HOMEOPATHY Overview Information
Homeopathy was started over 200 years ago by the German physician Samuel Hahnemann. The word comes from Greek and literally means “similar disease.” Homeopathic products usually contain extreme dilutions of herbs, minerals, or other substances. Common homeopathic ingredients include aconite, antimonium, arnica, belladonna, chamomile, iron, mercury, magnesium, nux vomica, poison ivy, and many others. These products are often so dilute that they do not contain any of the original active ingredient.
Homeopathic remedies are taken by mouth or applied to the skin (used topically) for a range of conditions including the common cold, swine flu, and flu (influenza), hayfever, asthma, eye infections (conjunctivitis), diarrhea, cancer, dermatitis, fibromyalgia, chronic fatigue syndrome (CFS), anxiety, depression, fatigue and stress, migraine headache, tension headache, osteoarthritis, muscle pain, motion sickness, otitis media, and many other conditions.
The legal status of homeopathic remedies in the United States is unique. In 1938, the Federal Food, Drug, and Cosmetic Act was sponsored by Senator Royal Copeland who also happened to be a homeopathic physician. The senator wrote wording into his bill that recognized all products listed in the Homeopathic Pharmacopeia of the United States as drugs and made them subject to regulation by the federal Food and Drug Administration (FDA). The legislation passed, and as a result, homeopathic products are legally sold in food stores, pharmacies, and elsewhere as a unique category of drug.
In 2003, sales of homeopathic products in the United States were from $300 to $450 million. They are among the top 10 best-selling nonprescription products in the specialty pain-killers, pain-killers for children, and cough and cold categories.
Despite such widespread use, the FDA regulates homeopathic preparations much less stringently than conventional drugs. Homeopathic products are not required to prove effectiveness or safety. Some regulations do apply. For example, homeopathic products can only be sold without a prescription if they are specifically for self-limiting conditions such as the common cold. Products marketed for severe conditions such as cancer are prescription-only.
How does it work?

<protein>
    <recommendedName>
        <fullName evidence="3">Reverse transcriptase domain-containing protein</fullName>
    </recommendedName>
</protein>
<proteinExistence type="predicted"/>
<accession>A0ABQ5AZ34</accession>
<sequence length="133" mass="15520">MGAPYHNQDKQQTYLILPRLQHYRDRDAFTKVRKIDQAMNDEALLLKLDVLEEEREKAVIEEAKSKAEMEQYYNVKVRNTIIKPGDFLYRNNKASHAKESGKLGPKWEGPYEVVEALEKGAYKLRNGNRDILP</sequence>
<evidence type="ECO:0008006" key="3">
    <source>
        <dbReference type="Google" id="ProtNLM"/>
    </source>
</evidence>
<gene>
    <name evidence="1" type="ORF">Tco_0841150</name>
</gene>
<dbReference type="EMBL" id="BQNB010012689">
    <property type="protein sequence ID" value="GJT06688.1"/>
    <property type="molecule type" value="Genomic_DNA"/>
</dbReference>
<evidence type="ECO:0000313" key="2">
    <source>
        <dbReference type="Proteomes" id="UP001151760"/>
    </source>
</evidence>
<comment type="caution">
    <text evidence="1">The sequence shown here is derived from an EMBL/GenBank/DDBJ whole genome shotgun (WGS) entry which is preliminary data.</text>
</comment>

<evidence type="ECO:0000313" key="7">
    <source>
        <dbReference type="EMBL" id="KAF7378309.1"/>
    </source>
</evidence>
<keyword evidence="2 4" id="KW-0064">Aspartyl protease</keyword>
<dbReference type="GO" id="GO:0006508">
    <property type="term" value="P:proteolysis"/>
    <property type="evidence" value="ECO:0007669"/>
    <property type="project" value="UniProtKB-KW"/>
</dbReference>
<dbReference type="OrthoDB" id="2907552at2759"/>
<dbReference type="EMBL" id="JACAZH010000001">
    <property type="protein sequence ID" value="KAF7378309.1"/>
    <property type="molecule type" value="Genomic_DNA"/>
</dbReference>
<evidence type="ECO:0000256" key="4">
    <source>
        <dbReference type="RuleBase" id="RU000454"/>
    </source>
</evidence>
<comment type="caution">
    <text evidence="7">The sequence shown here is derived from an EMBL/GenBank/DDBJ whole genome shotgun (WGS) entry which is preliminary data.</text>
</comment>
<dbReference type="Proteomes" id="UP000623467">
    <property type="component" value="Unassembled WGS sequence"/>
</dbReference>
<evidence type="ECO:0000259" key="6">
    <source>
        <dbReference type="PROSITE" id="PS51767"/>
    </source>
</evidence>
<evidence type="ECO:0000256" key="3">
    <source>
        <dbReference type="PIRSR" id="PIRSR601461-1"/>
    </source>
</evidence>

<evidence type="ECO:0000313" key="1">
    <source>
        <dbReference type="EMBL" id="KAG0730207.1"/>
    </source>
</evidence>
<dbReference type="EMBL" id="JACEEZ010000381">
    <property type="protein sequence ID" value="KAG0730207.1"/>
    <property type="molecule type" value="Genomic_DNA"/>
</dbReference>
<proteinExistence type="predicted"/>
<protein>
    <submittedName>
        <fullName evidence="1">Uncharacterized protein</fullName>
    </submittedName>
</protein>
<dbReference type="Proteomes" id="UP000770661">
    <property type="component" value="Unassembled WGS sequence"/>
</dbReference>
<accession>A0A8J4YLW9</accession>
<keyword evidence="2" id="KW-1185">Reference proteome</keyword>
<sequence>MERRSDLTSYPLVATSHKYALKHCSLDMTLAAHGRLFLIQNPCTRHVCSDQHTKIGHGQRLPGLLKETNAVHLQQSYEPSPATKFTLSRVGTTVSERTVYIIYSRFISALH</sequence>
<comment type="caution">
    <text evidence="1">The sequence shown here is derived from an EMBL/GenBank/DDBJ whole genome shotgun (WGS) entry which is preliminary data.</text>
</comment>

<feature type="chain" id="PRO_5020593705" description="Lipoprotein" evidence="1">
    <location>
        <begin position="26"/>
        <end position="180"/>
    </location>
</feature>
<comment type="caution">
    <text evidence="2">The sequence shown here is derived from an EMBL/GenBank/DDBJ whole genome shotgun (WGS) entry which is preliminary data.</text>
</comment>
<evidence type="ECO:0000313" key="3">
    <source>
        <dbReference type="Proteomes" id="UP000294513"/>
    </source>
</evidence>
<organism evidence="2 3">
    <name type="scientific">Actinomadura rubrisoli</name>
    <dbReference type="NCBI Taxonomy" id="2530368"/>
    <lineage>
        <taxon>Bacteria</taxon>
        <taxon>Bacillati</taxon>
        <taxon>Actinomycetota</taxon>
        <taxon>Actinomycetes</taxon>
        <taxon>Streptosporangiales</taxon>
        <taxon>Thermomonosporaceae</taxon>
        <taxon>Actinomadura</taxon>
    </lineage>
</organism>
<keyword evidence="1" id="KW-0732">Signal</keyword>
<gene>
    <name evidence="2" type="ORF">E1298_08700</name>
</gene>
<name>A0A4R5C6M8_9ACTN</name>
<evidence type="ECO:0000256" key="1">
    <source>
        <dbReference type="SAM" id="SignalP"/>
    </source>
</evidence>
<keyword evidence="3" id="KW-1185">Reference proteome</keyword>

Homeopathy is guided by several basic theories and principles.
Law of similars. The creator of homeopathy, Samuel Hahnemann, believed that “like cured like.” If a substance in large amounts CAUSES a certain disease, then that same substance in small amounts could cure the disease. Hahnemann believed that administering a diluted form of a toxic substance could provide the stimulus the body needed to begin to heal itself.
Law of infinitesimals. In the beginning of homeopathy, small doses of a substance were used. This eventually evolved into using extreme dilutions of the original substance. Hahnemann suggested that the more dilute the substance, the more potent the effect it had against a given disease.
Potentiation through dilution. Related to the law of infinitesimals is the concept of potentiation through dilution. The preparation of a homeopathic product involves a step-wise dilution process along with “succussion.” Each dilution is succussed, or shaken vigorously. It is believed by homeopathic practitioners that this process leaves behind the image, essence, or spirit of the original compound in the water. The more times this process is repeated, or the more dilute the end-product, the stronger the homeopathic preparation.
Homeopathy was created before there was a modern-day understanding of chemistry, physics, and the science of drugs. As a result, these theories and principles are generally inconsistent with our current understanding of science and are not generally accepted by the medical or scientific community.
- Common cold and flu (influenza).
- Hayfever (allergic rhinitis).
- Chronic fatigue syndrome (CFS).
- Fatigue and stress.
- Migraine headache.
- Tension headache.
- Muscle pain.
- Motion sickness.
- Ear infections.
- Other conditions.
However, other studies have found statistically significant benefits. When all evidence is examined regardless of study quality, findings often suggest that homeopathic preparations might offer some benefit. But many of these studies did not use generally accepted scientific methods and they are considered to be of low quality.
Analyses of higher quality studies suggest that homeopathy is not effective. Likewise, analyses of studies published in major peer-reviewed journals generally show that homeopathy is ineffective. Homeopathy opponents suggest that this is because these journals are more likely to publish higher quality research. But homeopathy proponents argue that these journals are more likely to publish negative studies due to a basic bias against homeopathy.
Overall, there is a shortage of high quality evidence on homeopathic products, and research has produced inconsistent results. Consistent, reproducible, high-quality evidence is needed.
HOMEOPATHY Side Effects & Safety
There are no known safety concerns. Since most homeopathic products contain little or no active ingredients, these products are not expected to have any beneficial or harmful effects.